Dr. Hawley’s Health Corner – Weight Belts – Should I wear one?
I thought this would be a good week to touch on the topic of weight belts seeing as how many of us just performed 14.3.
I get asked a lot about weight belts and their place in the weight room so I thought it would be good to revisit a previous post about their usage.
Should I wear a when belt and if I should when should I be wearing one? This is a question that you are bound to ask yourself sooner or later. Unfortunately the answer is not black and white.
The purpose of a weight belt is to provide an external force that can help to stabilize a persons lower back while performing a heavy lift. Usually these belts are worn while a person is performing either a heavy deadlift, squat or overhead press. While being worn during a deadlift and a squat the weight belts function is to create increased intra-abdominal force to protect your lower back and spine from injury. When used during a heavy overhead lift the purpose of the weight belt is to prevent hyperextension of your lower back (leaning too far back).
It seems that, after reading the above paragraph, everyone should be wearing a weight belt to prevent against lower back injuries. There are, however, a few cons in regards to wearing a weight belt. Weight belts, as seen at the local YMCA or other unnamed gyms, are being worn during a persons entire workout no matter what weight or exercise they are performing. The problem with wearing a weight belt when it is not needed is the lower back and abdominal muscles are not being used during those exercises anymore and they begin to get weaker and no longer function properly. The whole idea of the weight belt is that it gives the lower back and abdominal muscles a break when performing heavy lifts so if you wear this belt all the time you are never giving your lower back a chance to get stronger.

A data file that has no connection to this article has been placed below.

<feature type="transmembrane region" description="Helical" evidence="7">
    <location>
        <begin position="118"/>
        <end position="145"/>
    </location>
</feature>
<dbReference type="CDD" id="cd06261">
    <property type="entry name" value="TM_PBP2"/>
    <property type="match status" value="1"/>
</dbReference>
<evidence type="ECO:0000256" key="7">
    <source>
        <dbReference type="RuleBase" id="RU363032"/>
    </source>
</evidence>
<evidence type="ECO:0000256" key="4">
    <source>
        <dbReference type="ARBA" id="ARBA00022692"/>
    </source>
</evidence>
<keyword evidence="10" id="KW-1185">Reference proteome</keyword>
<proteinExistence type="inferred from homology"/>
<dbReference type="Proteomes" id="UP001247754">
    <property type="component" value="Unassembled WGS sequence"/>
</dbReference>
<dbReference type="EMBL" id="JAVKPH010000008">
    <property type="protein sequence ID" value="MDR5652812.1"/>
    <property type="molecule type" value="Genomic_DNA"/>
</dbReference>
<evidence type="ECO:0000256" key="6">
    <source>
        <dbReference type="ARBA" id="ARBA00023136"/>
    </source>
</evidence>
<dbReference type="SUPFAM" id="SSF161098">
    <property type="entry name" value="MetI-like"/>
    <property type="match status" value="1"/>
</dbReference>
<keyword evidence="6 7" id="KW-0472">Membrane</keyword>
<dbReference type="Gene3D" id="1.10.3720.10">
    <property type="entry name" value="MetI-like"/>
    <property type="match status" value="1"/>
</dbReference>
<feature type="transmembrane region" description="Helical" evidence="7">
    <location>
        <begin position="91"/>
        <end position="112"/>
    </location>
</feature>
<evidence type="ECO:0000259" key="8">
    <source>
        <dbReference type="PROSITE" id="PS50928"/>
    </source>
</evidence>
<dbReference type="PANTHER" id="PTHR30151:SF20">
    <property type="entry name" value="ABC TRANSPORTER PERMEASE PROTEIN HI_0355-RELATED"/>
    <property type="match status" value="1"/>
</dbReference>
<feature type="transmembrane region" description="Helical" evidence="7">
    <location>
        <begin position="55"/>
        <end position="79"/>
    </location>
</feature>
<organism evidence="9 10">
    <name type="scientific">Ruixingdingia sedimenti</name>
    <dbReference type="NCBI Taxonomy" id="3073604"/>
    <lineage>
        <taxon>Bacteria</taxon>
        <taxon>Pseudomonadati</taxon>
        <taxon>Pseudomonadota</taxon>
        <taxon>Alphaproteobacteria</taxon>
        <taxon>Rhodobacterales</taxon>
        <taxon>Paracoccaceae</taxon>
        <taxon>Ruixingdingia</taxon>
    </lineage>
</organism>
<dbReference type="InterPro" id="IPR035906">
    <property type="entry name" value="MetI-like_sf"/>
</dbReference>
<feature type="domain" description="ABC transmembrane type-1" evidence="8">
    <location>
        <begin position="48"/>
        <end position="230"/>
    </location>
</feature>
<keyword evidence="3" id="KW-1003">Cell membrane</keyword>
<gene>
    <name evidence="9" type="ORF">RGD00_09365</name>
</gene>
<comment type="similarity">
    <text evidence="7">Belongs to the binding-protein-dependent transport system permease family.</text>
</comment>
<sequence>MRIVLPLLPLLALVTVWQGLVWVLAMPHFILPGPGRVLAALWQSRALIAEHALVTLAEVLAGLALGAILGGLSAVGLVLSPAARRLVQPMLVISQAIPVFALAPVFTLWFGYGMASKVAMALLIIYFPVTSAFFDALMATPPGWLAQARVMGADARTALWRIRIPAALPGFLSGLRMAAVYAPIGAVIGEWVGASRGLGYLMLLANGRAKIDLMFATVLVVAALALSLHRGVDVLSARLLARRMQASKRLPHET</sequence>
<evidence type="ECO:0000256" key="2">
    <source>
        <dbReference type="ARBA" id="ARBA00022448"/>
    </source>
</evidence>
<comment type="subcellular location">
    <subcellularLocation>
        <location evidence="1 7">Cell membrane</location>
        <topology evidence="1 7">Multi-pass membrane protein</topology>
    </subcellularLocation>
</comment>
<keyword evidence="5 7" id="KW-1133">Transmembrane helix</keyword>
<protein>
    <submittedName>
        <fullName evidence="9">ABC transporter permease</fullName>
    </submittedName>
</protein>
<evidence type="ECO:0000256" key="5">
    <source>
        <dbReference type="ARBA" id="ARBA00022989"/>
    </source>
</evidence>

There are many people doctors and scientists that feel weight belts should never be used (or at least rarely used) because you should never lift more than your lower back can handle. This train of thought has recently been pushed aside to a certain degree. It is now widely supported that weight belt use has a place in the gym but only if when a person is lifting really heavy weight (90% or greater of your 1RM). When lifting this type of weight it is very possible that your smaller lower back muscles will not be able to support the weight that your legs will be able to lift. There is one caveat to that last statement, people who take the time to really focus on their lower back and abdominal muscle strength tend to have the ability to lift these heavier loads without a problem.
Owning a weight belt is probably a good idea for anyone who is planning on lifting heavier weights. What you really have to watch out for is the over utilization of the weight belt as this can cause weakness in both your abdominal muscles and your lower back muscles. Do not use a weight belt when you are lifting moderately heavy weights as this is a great way to build up your lower back, abdominal and core strength: just be sure to focus on proper form and don’t compromise!